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HomeAirline NewsAir Tahiti To Wet Lease DHC-6 Twin Otter

Air Tahiti To Wet Lease DHC-6 Twin Otter

Air Tahiti will lease two DHC-6 Twin Otter aircraft from Swiss operator Zimex Aviation to operate two routes to the Marquesas Islands.

Air Tahiti (VT) will lease two DHC-6 Twin Otter aircraft to operate air services to two destinations in the Marquesas Islands. The decision follows a report by French Polynesia’s civil aviation regulator, which deemed it too risky to operate both routes with single-engine aircraft. Let’s take a closer look at the details of this story.

When it comes to flying relatively long distances between two cities, passengers may feel safer in a twin-engine aircraft than a single-engine aircraft, especially if the aircraft is flying over seas.

French Polynesia’s civil aviation regulator had the same idea for the two routes currently operated by Tahiti Air Charter. The airline regularly flies single-engine Cessna Caravans from Papeete to the two islands of the Marquesas Islands, Ua Pou and Ua Huka. However, the French Polynesian government has decided to hand over the routes to Air Tahiti, which will lease two De Havilland Canada DHC-6 Twin Otters to serve the destinations.

Swiss operator Zimex Aviation will be the lessor and services will operate five times a week from mid-November. Under the agreement signed by French Polynesia Vice President Jean Christophe Bouissou and Air Tahiti CEO Manate Vivish, Zimex Aviation will operate the two routes until 2026.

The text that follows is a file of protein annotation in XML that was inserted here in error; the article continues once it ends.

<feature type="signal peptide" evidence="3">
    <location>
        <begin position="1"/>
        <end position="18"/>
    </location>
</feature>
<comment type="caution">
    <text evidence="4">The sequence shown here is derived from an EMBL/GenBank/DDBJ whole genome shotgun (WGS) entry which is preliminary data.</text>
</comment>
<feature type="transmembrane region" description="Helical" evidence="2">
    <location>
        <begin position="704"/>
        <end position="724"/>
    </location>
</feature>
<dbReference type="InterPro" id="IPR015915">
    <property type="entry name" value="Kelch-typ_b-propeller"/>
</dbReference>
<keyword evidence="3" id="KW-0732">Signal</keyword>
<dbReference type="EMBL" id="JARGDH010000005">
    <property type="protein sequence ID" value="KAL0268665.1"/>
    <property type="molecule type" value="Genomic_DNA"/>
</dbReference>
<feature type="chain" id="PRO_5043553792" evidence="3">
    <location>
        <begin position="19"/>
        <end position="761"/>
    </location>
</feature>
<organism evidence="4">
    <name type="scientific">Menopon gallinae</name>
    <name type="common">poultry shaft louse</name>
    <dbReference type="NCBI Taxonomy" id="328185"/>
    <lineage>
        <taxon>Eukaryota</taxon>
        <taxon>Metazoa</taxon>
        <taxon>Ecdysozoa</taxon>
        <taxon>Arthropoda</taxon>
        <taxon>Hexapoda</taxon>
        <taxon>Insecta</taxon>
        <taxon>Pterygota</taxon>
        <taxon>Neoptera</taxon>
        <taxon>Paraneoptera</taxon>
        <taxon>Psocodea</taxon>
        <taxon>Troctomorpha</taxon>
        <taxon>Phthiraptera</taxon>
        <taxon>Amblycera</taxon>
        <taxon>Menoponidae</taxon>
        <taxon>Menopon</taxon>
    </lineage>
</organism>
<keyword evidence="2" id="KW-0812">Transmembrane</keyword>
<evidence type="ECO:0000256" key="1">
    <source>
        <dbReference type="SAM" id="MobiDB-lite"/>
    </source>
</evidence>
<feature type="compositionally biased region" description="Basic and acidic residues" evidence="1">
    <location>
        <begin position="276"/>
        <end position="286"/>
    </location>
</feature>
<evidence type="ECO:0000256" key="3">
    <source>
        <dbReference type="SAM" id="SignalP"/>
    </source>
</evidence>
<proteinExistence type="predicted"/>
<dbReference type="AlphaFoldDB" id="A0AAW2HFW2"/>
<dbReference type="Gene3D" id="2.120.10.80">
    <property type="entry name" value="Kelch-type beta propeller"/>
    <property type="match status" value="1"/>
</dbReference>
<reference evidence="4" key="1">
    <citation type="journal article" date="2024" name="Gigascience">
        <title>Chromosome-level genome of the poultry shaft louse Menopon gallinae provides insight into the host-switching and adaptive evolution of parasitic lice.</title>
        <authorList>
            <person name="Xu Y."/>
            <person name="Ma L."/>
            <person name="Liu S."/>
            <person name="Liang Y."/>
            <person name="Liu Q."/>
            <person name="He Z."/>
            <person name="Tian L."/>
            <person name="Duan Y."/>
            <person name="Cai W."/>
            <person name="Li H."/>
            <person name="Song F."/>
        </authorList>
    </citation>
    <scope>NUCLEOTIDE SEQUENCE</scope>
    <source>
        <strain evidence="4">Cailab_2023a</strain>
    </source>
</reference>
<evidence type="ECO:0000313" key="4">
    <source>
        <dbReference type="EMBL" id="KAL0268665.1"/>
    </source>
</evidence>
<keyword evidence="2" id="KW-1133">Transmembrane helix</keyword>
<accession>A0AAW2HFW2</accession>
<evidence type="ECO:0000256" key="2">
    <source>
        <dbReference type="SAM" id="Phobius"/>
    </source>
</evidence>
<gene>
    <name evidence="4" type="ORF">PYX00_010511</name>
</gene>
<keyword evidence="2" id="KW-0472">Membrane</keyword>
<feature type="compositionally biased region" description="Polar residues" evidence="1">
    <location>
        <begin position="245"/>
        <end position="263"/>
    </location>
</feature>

Zimex Aviation operating two routes is positive news for passengers, but not for the government, which will suffer financially handing over the routes to Air Tahiti and thus to a Swiss wet-lease operator.

However, the government has a plan in sight. By 2026, when the agreement with Zimex Aviation ends, the government will upgrade the Ua Pou and Ua Huka airstrips. Then Air Tahiti will replace the Twin Otter with the new Italo-French ATR 42-600S, where the “S” stands for “short”. The ATR 42-600S is the latest variant of the ATR 42-600 and is currently under development.

The new regional aircraft is the perfect solution for Air Tahiti to operate safely at Ua Pou and Ua Huka because, as the noun suggests, it can take off and land on runways shorter than 800 meters. In fact, the runway at Ua Pou is 830 meters long, while the Ua Huka runway is even shorter at 755 meters.

Air Tahiti is a regional commuter carrier whose main hub is Papeete Faa’a Airport (PPT). Its business model capitalizes on the geography of its home country, offering an extensive intra-island hopping network of 30 destinations across French Polynesia.

Manate Vivish, the carrier’s CEO, said Air Tahiti is experiencing a massive post-pandemic recovery in domestic passenger traffic and forecasts total passenger numbers for 2022 of around 900,000 people, equal to the airline’s pre-COVID passenger numbers.

According to ch-aviation, the airline’s current fleet consists of ten aircraft. Of these, one is inactive and one is leased with wet; both aircraft are ATR 72-600. The remaining eight include two ATR 42-600s and six ATR 72-600s. The average age of the fleet is 7.7 years and the nine aircraft owned have an estimated value of US$85.72 million. Air Tahiti also has two ATR 42-600S aircraft on order, the first of which is expected to be delivered in 2025.



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